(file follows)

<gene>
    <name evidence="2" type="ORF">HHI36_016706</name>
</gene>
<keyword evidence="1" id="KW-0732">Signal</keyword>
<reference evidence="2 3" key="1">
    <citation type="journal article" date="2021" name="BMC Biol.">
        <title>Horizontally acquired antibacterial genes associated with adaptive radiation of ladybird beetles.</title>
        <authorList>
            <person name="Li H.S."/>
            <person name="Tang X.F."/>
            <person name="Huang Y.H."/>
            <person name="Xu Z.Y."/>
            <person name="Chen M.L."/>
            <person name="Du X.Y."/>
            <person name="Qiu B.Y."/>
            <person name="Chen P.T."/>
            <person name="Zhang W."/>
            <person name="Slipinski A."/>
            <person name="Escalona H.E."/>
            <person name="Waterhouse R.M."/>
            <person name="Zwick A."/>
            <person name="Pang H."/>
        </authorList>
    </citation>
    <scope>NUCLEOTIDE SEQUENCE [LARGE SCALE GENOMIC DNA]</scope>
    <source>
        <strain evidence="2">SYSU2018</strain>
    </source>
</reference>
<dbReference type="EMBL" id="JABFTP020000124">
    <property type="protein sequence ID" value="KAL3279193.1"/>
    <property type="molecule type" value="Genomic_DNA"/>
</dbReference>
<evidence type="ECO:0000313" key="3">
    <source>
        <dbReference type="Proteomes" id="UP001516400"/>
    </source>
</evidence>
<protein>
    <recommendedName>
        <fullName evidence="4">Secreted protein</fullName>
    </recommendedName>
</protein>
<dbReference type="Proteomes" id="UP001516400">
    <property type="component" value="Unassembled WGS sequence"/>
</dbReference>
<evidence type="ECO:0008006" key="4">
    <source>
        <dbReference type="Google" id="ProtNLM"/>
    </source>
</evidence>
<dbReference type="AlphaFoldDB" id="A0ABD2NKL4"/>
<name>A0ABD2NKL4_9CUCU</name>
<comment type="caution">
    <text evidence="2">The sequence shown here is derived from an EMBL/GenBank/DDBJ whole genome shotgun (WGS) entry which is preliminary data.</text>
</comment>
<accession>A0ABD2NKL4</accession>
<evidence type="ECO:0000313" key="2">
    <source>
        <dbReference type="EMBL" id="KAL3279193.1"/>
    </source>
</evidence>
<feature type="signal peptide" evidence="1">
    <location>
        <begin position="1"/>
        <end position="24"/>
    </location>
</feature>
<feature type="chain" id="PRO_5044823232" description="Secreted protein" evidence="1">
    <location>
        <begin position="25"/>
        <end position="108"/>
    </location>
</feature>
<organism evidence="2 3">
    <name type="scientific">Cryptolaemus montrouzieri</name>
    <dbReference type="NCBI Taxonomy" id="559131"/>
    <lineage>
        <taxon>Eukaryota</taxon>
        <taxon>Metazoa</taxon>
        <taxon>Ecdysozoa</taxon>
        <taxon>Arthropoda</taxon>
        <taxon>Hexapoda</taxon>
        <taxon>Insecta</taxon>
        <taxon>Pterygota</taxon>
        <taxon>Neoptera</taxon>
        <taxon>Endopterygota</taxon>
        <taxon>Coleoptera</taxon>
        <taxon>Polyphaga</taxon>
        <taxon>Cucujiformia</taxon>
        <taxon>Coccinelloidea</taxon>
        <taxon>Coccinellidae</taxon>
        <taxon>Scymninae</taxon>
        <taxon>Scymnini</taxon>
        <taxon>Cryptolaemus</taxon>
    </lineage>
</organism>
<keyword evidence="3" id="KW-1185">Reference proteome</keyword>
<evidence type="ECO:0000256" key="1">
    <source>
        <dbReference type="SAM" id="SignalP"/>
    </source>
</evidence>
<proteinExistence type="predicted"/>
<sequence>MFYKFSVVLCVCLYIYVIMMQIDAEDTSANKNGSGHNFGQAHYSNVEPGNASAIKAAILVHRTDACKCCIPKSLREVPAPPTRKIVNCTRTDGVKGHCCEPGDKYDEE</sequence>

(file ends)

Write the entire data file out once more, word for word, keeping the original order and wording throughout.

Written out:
<gene>
    <name evidence="2" type="ORF">HHI36_016706</name>
</gene>
<keyword evidence="1" id="KW-0732">Signal</keyword>
<reference evidence="2 3" key="1">
    <citation type="journal article" date="2021" name="BMC Biol.">
        <title>Horizontally acquired antibacterial genes associated with adaptive radiation of ladybird beetles.</title>
        <authorList>
            <person name="Li H.S."/>
            <person name="Tang X.F."/>
            <person name="Huang Y.H."/>
            <person name="Xu Z.Y."/>
            <person name="Chen M.L."/>
            <person name="Du X.Y."/>
            <person name="Qiu B.Y."/>
            <person name="Chen P.T."/>
            <person name="Zhang W."/>
            <person name="Slipinski A."/>
            <person name="Escalona H.E."/>
            <person name="Waterhouse R.M."/>
            <person name="Zwick A."/>
            <person name="Pang H."/>
        </authorList>
    </citation>
    <scope>NUCLEOTIDE SEQUENCE [LARGE SCALE GENOMIC DNA]</scope>
    <source>
        <strain evidence="2">SYSU2018</strain>
    </source>
</reference>
<dbReference type="EMBL" id="JABFTP020000124">
    <property type="protein sequence ID" value="KAL3279193.1"/>
    <property type="molecule type" value="Genomic_DNA"/>
</dbReference>
<evidence type="ECO:0000313" key="3">
    <source>
        <dbReference type="Proteomes" id="UP001516400"/>
    </source>
</evidence>
<protein>
    <recommendedName>
        <fullName evidence="4">Secreted protein</fullName>
    </recommendedName>
</protein>
<dbReference type="Proteomes" id="UP001516400">
    <property type="component" value="Unassembled WGS sequence"/>
</dbReference>
<evidence type="ECO:0008006" key="4">
    <source>
        <dbReference type="Google" id="ProtNLM"/>
    </source>
</evidence>
<dbReference type="AlphaFoldDB" id="A0ABD2NKL4"/>
<name>A0ABD2NKL4_9CUCU</name>
<comment type="caution">
    <text evidence="2">The sequence shown here is derived from an EMBL/GenBank/DDBJ whole genome shotgun (WGS) entry which is preliminary data.</text>
</comment>
<accession>A0ABD2NKL4</accession>
<evidence type="ECO:0000313" key="2">
    <source>
        <dbReference type="EMBL" id="KAL3279193.1"/>
    </source>
</evidence>
<feature type="signal peptide" evidence="1">
    <location>
        <begin position="1"/>
        <end position="24"/>
    </location>
</feature>
<feature type="chain" id="PRO_5044823232" description="Secreted protein" evidence="1">
    <location>
        <begin position="25"/>
        <end position="108"/>
    </location>
</feature>
<organism evidence="2 3">
    <name type="scientific">Cryptolaemus montrouzieri</name>
    <dbReference type="NCBI Taxonomy" id="559131"/>
    <lineage>
        <taxon>Eukaryota</taxon>
        <taxon>Metazoa</taxon>
        <taxon>Ecdysozoa</taxon>
        <taxon>Arthropoda</taxon>
        <taxon>Hexapoda</taxon>
        <taxon>Insecta</taxon>
        <taxon>Pterygota</taxon>
        <taxon>Neoptera</taxon>
        <taxon>Endopterygota</taxon>
        <taxon>Coleoptera</taxon>
        <taxon>Polyphaga</taxon>
        <taxon>Cucujiformia</taxon>
        <taxon>Coccinelloidea</taxon>
        <taxon>Coccinellidae</taxon>
        <taxon>Scymninae</taxon>
        <taxon>Scymnini</taxon>
        <taxon>Cryptolaemus</taxon>
    </lineage>
</organism>
<keyword evidence="3" id="KW-1185">Reference proteome</keyword>
<evidence type="ECO:0000256" key="1">
    <source>
        <dbReference type="SAM" id="SignalP"/>
    </source>
</evidence>
<proteinExistence type="predicted"/>
<sequence>MFYKFSVVLCVCLYIYVIMMQIDAEDTSANKNGSGHNFGQAHYSNVEPGNASAIKAAILVHRTDACKCCIPKSLREVPAPPTRKIVNCTRTDGVKGHCCEPGDKYDEE</sequence>